Image of Hatchery tanks full of oysters
Updated: December 16, 2021

The Eastern Oyster (Crassostrea virginica) life cycle begins with spawning of adult oysters. Fertilized eggs develop over a period of 2 - 3 weeks, while consuming suitable algae. Mature larvae are known as pediveliger larvae. These mature larvae search for suitable substrate and set there permanently, transitioning from a free swimming larvae to a sessile spat. Spat grow and the spawning process begins again the following year. 

Hatcheries have gained a detailed understanding of the oyster life cycle and critical components. They can manipulate conditions during certain periods of the oyster life cycle to extend their spawning season well beyond a natural spawning season, and they can augment production by providing highly suitable food and other conditions to maximize efficiency and production.

close up image of a bushel of adult oysters

Broodstock selection is the first major component of a hatchery. Hatcheries can produce larvae using natural oysters sourced from local waterways,. They can also use oysters which have been selectively bred for desirable characteristics, such as fast growth and resilience to oyster diseases or low salinity events. Hatcheries can also produce triploid oysters, which do not naturally spawn, resulting in an oyster with more consistent meat quality throughout the year.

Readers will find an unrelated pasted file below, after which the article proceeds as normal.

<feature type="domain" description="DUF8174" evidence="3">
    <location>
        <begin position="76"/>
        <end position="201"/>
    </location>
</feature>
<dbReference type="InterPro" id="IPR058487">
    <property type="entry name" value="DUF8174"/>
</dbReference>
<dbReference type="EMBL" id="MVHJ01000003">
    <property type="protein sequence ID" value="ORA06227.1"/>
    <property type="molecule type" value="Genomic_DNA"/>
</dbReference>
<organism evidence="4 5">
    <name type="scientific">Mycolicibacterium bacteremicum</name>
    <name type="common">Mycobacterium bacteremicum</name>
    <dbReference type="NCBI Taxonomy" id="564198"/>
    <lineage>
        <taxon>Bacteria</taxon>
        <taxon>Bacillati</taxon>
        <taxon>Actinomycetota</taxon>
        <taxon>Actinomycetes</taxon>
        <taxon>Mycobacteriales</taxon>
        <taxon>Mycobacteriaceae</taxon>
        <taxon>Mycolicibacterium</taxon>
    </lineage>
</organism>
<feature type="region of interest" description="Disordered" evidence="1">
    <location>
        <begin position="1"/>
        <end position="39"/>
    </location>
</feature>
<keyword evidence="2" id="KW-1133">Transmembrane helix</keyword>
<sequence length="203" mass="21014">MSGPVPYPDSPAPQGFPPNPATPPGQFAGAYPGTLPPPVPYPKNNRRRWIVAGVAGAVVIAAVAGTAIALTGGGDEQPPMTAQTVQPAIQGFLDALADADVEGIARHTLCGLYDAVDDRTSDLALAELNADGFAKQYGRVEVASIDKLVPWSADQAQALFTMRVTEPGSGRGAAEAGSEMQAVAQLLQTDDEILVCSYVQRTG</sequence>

After a hatchery selects their broodstock, the broodstock are allowed to ripen, or develop gonad for spawning. When broodstock oysters are ready for spawning, the eggs and sperm are collected, resulting in fertilized eggs.


Fertilized eggs enter swimming tanks, filled with filtered seawater and maintained at suitable temperatures for larval development. Developing larvae are provided with phytoplankton and permitted to swim and grow for a period of 2 - 3 weeks

When larvae mature, they are harvested and removed from the swimming tank. At this point, they are ready for settlement, either in a downweller (for Contained Aquaculture) or in a remote setting system (for Bottom Aquaculture). 

There are a number of hatcheries in the state of Maryland and along the East Coast, which supply Crassostrea virginica larvae and / or juvenile spat. Importation permits are generally required by state management agencies prior to importing out-of-state larvae or juvenile spat. Consult local state agencies prior to ordering larvae or spat from another state